Northwestern University’s Kellogg School of Management today (Oct. 23) announced that confirmed cases of COVID among its MBA students doubled in the past week to eight from four last Friday.
A week ago, the school shifted all MBA classes online after the first four MBA students tested positive in the aftermath of an off-campus gathering that forced some 50 students into a quarantine.
The university’s COVID dashboard, which does not break out numbers by school, is now reporting that 28 new positive cases have been discovered since Kellogg announced the end of its hybrid approach for at least two weeks. It is the highest number of cases since Northwestern began reporting on the impact of the coronavirus on its campus. In the seven days before Oct. 15, there were only eight new cases among Northwestern students on campus in the seven days until Oct. 15 (see below). That is much lower than the peak week of Sept. 11 through 17 when 20 students tested positive (see below).
The 28 new cases would include the four additional MBA students who tested positive. “Kellogg has had eight positive cases of COVID-19 among students from the period of October 16-October 22,” explained a spokesperson.
It’s possible, moreover, that even the larger university number is an undercount. That’s because the dashboard only includes confirmed case counts based on Northwestern Medicine testing data and fails to include self-reported cases. In addition to the 28 new student cases of COVID, Northwestern reported that six faculty and five staffers also tested positive in the past seven days.
THREE TOP B-SCHOOLS HAVE HAD TO GO ONLINE AFTER OFF-CAMPUS GATHERINGS
Kellogg became the third prominent U.S. business school forced to make all its classes online after an outbreak. Chicago Booth and MIT Sloan School of Management are the other two schools that have had to interrupt their hybrid class schedules. Kellogg is making all full-time MBA courses remote for two weeks until Oct. 30, after tracing an increase in coronavirus cases to several off-campus student gatherings.
At least four Kellogg students tested positive for COVID-19 since Thursday of last week, according to a university spokesperson. After contact tracing those individuals, the university discovered that more than 50 Kellogg students were linked to off-campus social gatherings last week, according to an email from Kellogg Dean Francesca Cornelli.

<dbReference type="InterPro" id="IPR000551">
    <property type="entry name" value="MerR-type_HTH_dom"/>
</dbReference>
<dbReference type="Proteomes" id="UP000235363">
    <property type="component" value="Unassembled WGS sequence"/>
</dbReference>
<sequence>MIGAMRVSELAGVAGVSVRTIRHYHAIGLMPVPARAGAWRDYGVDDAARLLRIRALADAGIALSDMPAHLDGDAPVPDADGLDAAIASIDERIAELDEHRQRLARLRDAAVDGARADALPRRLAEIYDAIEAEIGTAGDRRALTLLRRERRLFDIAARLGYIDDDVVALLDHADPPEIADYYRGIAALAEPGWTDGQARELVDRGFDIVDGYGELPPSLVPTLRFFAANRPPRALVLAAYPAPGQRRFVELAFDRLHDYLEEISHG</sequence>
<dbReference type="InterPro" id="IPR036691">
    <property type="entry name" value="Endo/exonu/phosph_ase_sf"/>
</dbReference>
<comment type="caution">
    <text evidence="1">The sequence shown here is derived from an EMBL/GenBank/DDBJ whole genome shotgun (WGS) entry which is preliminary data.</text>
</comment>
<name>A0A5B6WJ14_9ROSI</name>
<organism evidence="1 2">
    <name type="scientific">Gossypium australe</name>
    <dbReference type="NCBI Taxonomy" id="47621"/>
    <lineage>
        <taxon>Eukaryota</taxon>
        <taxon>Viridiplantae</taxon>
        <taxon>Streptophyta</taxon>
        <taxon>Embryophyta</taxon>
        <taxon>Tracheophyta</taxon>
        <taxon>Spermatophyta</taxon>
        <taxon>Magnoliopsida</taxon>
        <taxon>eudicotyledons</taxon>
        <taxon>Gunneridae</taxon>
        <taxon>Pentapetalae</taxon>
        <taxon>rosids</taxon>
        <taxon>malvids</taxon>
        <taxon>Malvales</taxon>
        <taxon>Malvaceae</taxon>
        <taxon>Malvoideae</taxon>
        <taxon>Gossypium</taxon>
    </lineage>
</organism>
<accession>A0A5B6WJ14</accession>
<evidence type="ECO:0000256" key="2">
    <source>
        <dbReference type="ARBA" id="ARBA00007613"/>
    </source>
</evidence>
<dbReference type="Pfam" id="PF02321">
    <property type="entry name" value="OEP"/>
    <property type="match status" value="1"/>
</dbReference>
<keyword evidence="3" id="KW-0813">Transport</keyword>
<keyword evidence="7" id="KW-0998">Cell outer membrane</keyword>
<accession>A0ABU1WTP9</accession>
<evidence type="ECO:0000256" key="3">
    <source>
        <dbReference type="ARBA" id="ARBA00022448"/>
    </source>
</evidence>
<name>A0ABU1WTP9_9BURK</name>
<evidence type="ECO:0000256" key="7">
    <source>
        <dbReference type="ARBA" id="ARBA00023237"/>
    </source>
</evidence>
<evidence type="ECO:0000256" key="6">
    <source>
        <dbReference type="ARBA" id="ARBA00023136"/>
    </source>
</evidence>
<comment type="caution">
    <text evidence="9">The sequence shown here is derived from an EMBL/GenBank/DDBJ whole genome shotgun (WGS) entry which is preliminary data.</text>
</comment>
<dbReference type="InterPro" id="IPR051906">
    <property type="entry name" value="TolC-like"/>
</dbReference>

“Your health and safety are our highest priorities, which is why we are emailing you now, on a Friday evening, after the extent of the situation became clear through the contact tracing efforts this afternoon,” wrote Cornelli. “Since yesterday, four additional Kellogg students have tested positive for COVID-19. Some of those individuals have been traced to the social gatherings referenced above. We are actively working to ensure all community members who were exposed to the virus are notified and tested, but as of this writing, some students have yet to receive tests, and others are awaiting results.”
‘WE ARE DISAPPOINTED THAT WE HAD TO MAKE THIS DECISION’
In addition to the temporary shutdown of in-person classes, Kellogg also issued a “stay-at-home directive” for all of the school’s full-time MBA students. “All Kellogg Full-Time MBA students in the Chicagoland area must adhere to a two-week stay-at-home directive from Friday, October 16 at 10:00 p.m. through Friday, October 30,” according to the school.
“We expect you to avoid all but essential activities, such as going to the grocery store or doctor, or individual outdoor exercise,” wrote the dean. “This also means no formal or informal social gatherings of any kind are permitted. Any violation of this directive can be grounds for disciplinary action, which could include suspension. Similarly, any students who have been identified through contact tracing will be self-quarantining during this time.”
Cornelli expressed disappointment in having to make the decision to move classes online, a departure from the hybrid format Kellogg has been practicing this fall. “We are disappointed that we had to make this decision,” adds Dean Cornelli. “As you know, our objective was always to stay hybrid in our Full-Time MBA program until the Thanksgiving holiday. This is a reminder of how important individual actions are in allowing us to achieve our goals and how quickly this virus can spread. Our ability to return to the hybrid format will depend on many factors, including case and quarantine levels and University and City of Evanston guidelines, as well as individual behavioral actions to help limit spread in our community.”
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